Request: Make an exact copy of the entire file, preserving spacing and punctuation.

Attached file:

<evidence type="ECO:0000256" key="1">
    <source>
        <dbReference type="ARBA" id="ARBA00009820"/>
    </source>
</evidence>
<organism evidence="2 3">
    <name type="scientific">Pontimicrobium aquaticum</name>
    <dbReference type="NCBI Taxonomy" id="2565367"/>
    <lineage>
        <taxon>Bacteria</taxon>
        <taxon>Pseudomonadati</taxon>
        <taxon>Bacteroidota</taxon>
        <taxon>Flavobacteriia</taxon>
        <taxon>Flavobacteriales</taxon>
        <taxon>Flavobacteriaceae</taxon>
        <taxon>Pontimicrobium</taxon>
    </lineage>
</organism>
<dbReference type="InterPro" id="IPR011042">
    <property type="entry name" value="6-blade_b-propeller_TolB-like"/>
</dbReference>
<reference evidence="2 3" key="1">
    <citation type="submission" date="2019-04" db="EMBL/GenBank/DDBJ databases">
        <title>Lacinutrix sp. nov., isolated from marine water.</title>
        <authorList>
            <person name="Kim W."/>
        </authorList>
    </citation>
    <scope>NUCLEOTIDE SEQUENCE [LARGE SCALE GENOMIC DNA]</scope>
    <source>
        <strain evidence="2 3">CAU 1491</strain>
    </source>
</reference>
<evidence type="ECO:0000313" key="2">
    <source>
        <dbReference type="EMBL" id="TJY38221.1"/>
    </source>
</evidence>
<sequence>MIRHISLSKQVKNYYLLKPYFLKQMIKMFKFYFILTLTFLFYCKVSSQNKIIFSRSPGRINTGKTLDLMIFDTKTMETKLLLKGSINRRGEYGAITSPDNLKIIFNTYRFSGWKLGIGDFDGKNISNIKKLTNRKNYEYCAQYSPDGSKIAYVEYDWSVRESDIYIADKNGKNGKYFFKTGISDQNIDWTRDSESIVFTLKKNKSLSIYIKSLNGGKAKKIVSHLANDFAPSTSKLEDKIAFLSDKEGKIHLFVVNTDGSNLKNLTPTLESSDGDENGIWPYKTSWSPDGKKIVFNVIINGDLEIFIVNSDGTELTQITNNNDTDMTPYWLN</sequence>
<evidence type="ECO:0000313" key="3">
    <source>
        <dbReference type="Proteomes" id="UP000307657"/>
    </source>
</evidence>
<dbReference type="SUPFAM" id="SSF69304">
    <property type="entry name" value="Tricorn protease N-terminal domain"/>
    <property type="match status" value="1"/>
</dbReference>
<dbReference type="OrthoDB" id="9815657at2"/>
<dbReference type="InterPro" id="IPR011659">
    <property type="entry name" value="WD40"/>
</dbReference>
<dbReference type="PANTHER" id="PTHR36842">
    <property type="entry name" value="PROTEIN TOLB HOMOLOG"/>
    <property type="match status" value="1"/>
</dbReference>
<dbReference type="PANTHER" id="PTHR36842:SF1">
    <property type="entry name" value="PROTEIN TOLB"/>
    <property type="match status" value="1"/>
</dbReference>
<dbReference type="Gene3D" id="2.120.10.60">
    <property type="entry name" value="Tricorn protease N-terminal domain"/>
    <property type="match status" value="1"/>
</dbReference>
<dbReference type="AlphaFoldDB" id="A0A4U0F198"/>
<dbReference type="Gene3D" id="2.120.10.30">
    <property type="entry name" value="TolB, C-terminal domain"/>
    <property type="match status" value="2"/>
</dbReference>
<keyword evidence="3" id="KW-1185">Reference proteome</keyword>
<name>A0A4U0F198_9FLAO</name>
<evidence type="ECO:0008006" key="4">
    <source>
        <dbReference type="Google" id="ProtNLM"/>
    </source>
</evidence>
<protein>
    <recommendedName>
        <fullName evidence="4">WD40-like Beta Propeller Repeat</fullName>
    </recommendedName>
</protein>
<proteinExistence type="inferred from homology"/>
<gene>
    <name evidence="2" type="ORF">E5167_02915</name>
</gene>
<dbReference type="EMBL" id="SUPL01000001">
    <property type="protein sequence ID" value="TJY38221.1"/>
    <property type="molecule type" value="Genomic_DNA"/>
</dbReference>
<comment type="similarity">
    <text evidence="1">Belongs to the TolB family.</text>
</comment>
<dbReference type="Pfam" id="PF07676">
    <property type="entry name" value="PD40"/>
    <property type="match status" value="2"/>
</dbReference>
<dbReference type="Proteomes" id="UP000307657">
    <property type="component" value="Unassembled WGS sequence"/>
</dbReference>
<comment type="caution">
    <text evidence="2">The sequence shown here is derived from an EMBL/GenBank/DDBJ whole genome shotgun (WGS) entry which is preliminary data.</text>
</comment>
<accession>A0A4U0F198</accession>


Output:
<evidence type="ECO:0000256" key="1">
    <source>
        <dbReference type="ARBA" id="ARBA00009820"/>
    </source>
</evidence>
<organism evidence="2 3">
    <name type="scientific">Pontimicrobium aquaticum</name>
    <dbReference type="NCBI Taxonomy" id="2565367"/>
    <lineage>
        <taxon>Bacteria</taxon>
        <taxon>Pseudomonadati</taxon>
        <taxon>Bacteroidota</taxon>
        <taxon>Flavobacteriia</taxon>
        <taxon>Flavobacteriales</taxon>
        <taxon>Flavobacteriaceae</taxon>
        <taxon>Pontimicrobium</taxon>
    </lineage>
</organism>
<dbReference type="InterPro" id="IPR011042">
    <property type="entry name" value="6-blade_b-propeller_TolB-like"/>
</dbReference>
<reference evidence="2 3" key="1">
    <citation type="submission" date="2019-04" db="EMBL/GenBank/DDBJ databases">
        <title>Lacinutrix sp. nov., isolated from marine water.</title>
        <authorList>
            <person name="Kim W."/>
        </authorList>
    </citation>
    <scope>NUCLEOTIDE SEQUENCE [LARGE SCALE GENOMIC DNA]</scope>
    <source>
        <strain evidence="2 3">CAU 1491</strain>
    </source>
</reference>
<evidence type="ECO:0000313" key="2">
    <source>
        <dbReference type="EMBL" id="TJY38221.1"/>
    </source>
</evidence>
<sequence>MIRHISLSKQVKNYYLLKPYFLKQMIKMFKFYFILTLTFLFYCKVSSQNKIIFSRSPGRINTGKTLDLMIFDTKTMETKLLLKGSINRRGEYGAITSPDNLKIIFNTYRFSGWKLGIGDFDGKNISNIKKLTNRKNYEYCAQYSPDGSKIAYVEYDWSVRESDIYIADKNGKNGKYFFKTGISDQNIDWTRDSESIVFTLKKNKSLSIYIKSLNGGKAKKIVSHLANDFAPSTSKLEDKIAFLSDKEGKIHLFVVNTDGSNLKNLTPTLESSDGDENGIWPYKTSWSPDGKKIVFNVIINGDLEIFIVNSDGTELTQITNNNDTDMTPYWLN</sequence>
<evidence type="ECO:0000313" key="3">
    <source>
        <dbReference type="Proteomes" id="UP000307657"/>
    </source>
</evidence>
<dbReference type="SUPFAM" id="SSF69304">
    <property type="entry name" value="Tricorn protease N-terminal domain"/>
    <property type="match status" value="1"/>
</dbReference>
<dbReference type="OrthoDB" id="9815657at2"/>
<dbReference type="InterPro" id="IPR011659">
    <property type="entry name" value="WD40"/>
</dbReference>
<dbReference type="PANTHER" id="PTHR36842">
    <property type="entry name" value="PROTEIN TOLB HOMOLOG"/>
    <property type="match status" value="1"/>
</dbReference>
<dbReference type="PANTHER" id="PTHR36842:SF1">
    <property type="entry name" value="PROTEIN TOLB"/>
    <property type="match status" value="1"/>
</dbReference>
<dbReference type="Gene3D" id="2.120.10.60">
    <property type="entry name" value="Tricorn protease N-terminal domain"/>
    <property type="match status" value="1"/>
</dbReference>
<dbReference type="AlphaFoldDB" id="A0A4U0F198"/>
<dbReference type="Gene3D" id="2.120.10.30">
    <property type="entry name" value="TolB, C-terminal domain"/>
    <property type="match status" value="2"/>
</dbReference>
<keyword evidence="3" id="KW-1185">Reference proteome</keyword>
<name>A0A4U0F198_9FLAO</name>
<evidence type="ECO:0008006" key="4">
    <source>
        <dbReference type="Google" id="ProtNLM"/>
    </source>
</evidence>
<protein>
    <recommendedName>
        <fullName evidence="4">WD40-like Beta Propeller Repeat</fullName>
    </recommendedName>
</protein>
<proteinExistence type="inferred from homology"/>
<gene>
    <name evidence="2" type="ORF">E5167_02915</name>
</gene>
<dbReference type="EMBL" id="SUPL01000001">
    <property type="protein sequence ID" value="TJY38221.1"/>
    <property type="molecule type" value="Genomic_DNA"/>
</dbReference>
<comment type="similarity">
    <text evidence="1">Belongs to the TolB family.</text>
</comment>
<dbReference type="Pfam" id="PF07676">
    <property type="entry name" value="PD40"/>
    <property type="match status" value="2"/>
</dbReference>
<dbReference type="Proteomes" id="UP000307657">
    <property type="component" value="Unassembled WGS sequence"/>
</dbReference>
<comment type="caution">
    <text evidence="2">The sequence shown here is derived from an EMBL/GenBank/DDBJ whole genome shotgun (WGS) entry which is preliminary data.</text>
</comment>
<accession>A0A4U0F198</accession>